Supergene mineralogy and processes in the San Xavier mine area, Pima County, Arizona
AuthorArnold, Leavitt Clark, 1940-
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PublisherThe University of Arizona.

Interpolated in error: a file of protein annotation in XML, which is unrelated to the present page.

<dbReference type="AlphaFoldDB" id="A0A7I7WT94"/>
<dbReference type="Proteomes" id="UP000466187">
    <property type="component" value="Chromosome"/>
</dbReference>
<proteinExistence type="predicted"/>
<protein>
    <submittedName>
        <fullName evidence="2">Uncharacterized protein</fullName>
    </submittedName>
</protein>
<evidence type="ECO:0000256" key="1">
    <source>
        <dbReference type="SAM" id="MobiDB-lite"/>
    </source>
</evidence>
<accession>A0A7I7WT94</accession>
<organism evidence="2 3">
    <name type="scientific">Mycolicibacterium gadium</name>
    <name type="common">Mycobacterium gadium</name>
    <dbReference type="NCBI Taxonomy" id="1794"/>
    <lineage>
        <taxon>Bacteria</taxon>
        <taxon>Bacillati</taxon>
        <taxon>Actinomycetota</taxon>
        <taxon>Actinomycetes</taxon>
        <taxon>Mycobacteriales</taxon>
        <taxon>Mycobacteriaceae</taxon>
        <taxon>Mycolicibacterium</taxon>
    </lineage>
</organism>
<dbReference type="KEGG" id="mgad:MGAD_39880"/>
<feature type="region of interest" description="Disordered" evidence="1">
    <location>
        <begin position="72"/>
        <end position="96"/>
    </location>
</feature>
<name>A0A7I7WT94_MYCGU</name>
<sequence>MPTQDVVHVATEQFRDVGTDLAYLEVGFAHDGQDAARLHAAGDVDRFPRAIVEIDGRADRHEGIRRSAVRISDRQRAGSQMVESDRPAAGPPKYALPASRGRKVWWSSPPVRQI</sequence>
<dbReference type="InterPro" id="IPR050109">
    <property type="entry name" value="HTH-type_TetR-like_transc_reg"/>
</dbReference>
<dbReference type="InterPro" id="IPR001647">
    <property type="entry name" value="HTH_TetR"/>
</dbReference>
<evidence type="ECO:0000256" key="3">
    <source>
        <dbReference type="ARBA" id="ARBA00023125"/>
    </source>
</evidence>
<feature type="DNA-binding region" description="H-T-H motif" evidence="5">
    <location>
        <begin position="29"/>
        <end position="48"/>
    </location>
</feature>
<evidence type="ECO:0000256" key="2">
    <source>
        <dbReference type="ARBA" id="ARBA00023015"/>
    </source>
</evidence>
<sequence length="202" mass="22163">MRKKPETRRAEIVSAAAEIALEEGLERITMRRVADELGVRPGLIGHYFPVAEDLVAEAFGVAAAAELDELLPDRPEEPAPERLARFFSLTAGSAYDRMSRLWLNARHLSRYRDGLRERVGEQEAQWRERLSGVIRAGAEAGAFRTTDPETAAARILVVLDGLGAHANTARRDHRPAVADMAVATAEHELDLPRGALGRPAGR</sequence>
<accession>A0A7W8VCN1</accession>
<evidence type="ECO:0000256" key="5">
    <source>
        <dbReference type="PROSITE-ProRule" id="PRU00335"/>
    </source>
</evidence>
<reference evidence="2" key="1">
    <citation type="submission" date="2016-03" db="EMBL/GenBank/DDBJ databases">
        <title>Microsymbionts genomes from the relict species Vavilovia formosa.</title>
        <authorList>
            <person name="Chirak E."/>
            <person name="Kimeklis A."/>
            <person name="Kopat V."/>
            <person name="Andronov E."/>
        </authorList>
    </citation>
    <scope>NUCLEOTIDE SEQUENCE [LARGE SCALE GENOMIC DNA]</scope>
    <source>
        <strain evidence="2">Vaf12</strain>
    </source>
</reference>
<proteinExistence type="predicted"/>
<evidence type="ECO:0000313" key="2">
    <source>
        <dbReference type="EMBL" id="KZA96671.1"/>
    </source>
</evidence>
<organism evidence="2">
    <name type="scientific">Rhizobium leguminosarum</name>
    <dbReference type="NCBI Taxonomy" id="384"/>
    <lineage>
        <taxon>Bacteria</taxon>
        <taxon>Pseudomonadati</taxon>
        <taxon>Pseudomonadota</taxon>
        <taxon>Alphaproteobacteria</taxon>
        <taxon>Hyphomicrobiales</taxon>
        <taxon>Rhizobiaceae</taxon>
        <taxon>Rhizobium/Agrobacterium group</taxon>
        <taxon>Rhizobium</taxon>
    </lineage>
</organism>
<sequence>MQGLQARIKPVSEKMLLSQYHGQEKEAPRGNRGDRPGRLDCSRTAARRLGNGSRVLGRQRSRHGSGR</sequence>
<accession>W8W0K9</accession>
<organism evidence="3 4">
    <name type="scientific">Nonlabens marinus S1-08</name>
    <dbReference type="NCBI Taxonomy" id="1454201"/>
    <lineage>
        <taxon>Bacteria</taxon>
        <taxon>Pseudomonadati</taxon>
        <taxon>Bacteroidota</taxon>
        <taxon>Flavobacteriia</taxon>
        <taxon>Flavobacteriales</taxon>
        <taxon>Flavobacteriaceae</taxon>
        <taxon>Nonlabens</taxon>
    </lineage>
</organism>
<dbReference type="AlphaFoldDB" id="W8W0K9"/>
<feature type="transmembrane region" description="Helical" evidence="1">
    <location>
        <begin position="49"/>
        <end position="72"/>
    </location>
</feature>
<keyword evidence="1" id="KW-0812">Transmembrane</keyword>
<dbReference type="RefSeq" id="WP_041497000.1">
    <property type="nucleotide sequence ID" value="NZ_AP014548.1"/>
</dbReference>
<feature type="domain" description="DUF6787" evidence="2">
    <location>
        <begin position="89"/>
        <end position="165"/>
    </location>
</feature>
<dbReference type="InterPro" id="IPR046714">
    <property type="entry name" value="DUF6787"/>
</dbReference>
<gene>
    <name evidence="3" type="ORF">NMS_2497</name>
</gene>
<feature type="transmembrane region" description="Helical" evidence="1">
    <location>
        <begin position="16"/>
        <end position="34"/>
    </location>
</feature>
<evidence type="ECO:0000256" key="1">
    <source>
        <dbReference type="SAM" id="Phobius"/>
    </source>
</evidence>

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AbstractThis is a study of the supergene mineralogy of the San Xavier West mine located in the Pima mining district, Pima County, Arizona. The number and composition of secondary species collected are found to be closely related to the relative amounts of the various primary minerals and to the manner in which they were emplaced in the host rock. Supergene mineral species were selected that appeared to be in equilibrium with their environment, and certain assumptions are made concerning the stability fields of these minerals. The equilibrium conditions in most cases can be narrowed and often closely defined by combining the stability fields of several secondary minerals. On this basis, two acid environments and one alkaline environment are found to exist and are separable on the basis of mineralogy. The fields of chalcanthite and melanterite define a highly acid environment while those of goslarite and malachite define an environment of lower acidity. The association of calcite, rosasite, hemimorphite, and malachite indicate an alkaline environment. The acidity of the environments is principally determined by the amount of pyrite present, and pH may be lower than 3 if pyrite is abundant and reactive carbonate material lacking. Also, knowledge of stability relations allowed the history of enrichment and subsequent oxidation to be followed in a case where a transitional species has been removed from reaction by inclusions with gypsum.